Is one’s first cane a milestone? My HurryCane story

Is it a milestone when one first acquires a cane? There’s no blank to enter that data point in my baby book. Should infirmity be an addendum to my wedding album?

Purple aluminum HurryCane walking stick freestanding on a wood floorWhat I wouldn’t give for the event in question to be possession of the sword cane—yes, exactly that object of awesomeness you are imagining, where a bona fide sword emerges from a carved wooden stick!—handed down from my paternal grandmother’s second husband’s estate to my parents…

But—alas!—no, the cane I’ve acquired is a modern aluminum number. I needed it because my knee simply would Not. Stop. Giving. Out. One minute, we’re taking steps as always, the next: a lucky catch at the top of the stairs that left my heart pounding.

Thanks for the excitement, autoimmune disease!

I opted for a HurryCane (Model HCANE-PR-C2) because it was the only purple option available for immediate delivery from the nearest chain pharmacy. With the heretofore reliable knee deciding to dictate for itself whether it would bear weight or not, I didn’t have time to wait for delivery by UPS or another common carrier.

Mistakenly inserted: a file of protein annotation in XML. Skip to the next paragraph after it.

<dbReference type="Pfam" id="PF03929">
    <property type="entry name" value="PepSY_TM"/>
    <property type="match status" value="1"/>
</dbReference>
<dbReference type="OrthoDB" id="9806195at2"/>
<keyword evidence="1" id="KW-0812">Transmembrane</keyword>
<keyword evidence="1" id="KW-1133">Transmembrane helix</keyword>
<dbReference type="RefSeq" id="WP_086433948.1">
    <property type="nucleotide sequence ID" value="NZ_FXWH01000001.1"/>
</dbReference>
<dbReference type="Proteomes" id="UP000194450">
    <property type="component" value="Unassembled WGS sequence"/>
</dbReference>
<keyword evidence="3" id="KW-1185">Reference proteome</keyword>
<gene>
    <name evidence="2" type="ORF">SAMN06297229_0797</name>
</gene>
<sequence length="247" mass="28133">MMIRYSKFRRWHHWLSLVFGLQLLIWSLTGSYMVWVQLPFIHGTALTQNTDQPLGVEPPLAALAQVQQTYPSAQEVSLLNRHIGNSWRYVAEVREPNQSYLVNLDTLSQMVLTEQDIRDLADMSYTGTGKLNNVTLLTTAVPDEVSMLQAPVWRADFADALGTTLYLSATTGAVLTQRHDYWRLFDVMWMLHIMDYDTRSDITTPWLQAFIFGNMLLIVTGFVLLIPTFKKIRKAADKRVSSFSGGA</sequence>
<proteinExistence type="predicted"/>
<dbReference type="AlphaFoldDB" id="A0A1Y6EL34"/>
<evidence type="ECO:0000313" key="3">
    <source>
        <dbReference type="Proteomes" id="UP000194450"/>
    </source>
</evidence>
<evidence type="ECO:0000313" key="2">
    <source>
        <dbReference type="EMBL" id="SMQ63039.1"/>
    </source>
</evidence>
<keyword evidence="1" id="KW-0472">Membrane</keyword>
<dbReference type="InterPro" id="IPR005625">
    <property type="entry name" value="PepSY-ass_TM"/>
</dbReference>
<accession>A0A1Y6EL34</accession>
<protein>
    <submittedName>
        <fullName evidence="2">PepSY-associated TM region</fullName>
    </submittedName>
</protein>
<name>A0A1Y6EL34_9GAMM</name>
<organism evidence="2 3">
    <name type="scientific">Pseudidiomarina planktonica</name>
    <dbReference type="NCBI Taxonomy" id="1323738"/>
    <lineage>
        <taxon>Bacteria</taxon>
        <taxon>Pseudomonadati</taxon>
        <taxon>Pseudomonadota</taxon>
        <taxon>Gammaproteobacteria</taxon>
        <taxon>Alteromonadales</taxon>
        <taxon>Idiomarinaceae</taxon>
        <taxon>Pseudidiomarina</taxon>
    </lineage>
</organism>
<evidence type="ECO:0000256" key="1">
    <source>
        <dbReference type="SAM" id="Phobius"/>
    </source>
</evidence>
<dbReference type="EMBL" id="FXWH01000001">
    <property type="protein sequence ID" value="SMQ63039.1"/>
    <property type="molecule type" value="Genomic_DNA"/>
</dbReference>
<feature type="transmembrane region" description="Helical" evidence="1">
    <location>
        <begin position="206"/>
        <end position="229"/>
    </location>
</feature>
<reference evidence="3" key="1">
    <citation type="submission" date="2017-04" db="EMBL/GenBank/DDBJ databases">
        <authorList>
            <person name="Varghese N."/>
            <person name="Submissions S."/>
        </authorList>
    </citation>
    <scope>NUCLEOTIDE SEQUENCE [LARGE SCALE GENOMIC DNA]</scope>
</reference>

Not even Amazon-speed delivery would do! I needed support ten minutes ago.HurryCane folds for carrying or storage

With effectively zero knowledge of canes aside from a firm grounding on correct usage on the side opposite the bad joint—thank you, television reruns of House plus sitting in on a single one of Dad’s PT sessions after total knee replacement—I worried that a collapsible cane would be wobbly or otherwise not sturdy.

This fear was unfounded. Once the elastic strap releases the HurryCane’s three sections and each narrow end slots into its wider receptacle, the interior elastic pulls the entire stick firmly together, and my not particularly insignificant weight is borne with ease.

There’s no wobble to my HurryCane.

Weighing in at exactly 1 lb (455 g), the HurryCane is less stressful on my generally tender wrists than I feared a stick might be.

Historically, I’d wondered if a walking stick might make getting around easier, yet I feared stress on my small joints from carrying one. My large joints have tended to behave themselves more often than my tiny ones. This week’s experience of sudden failure was a novel one. My fingers or my toes typically give out first.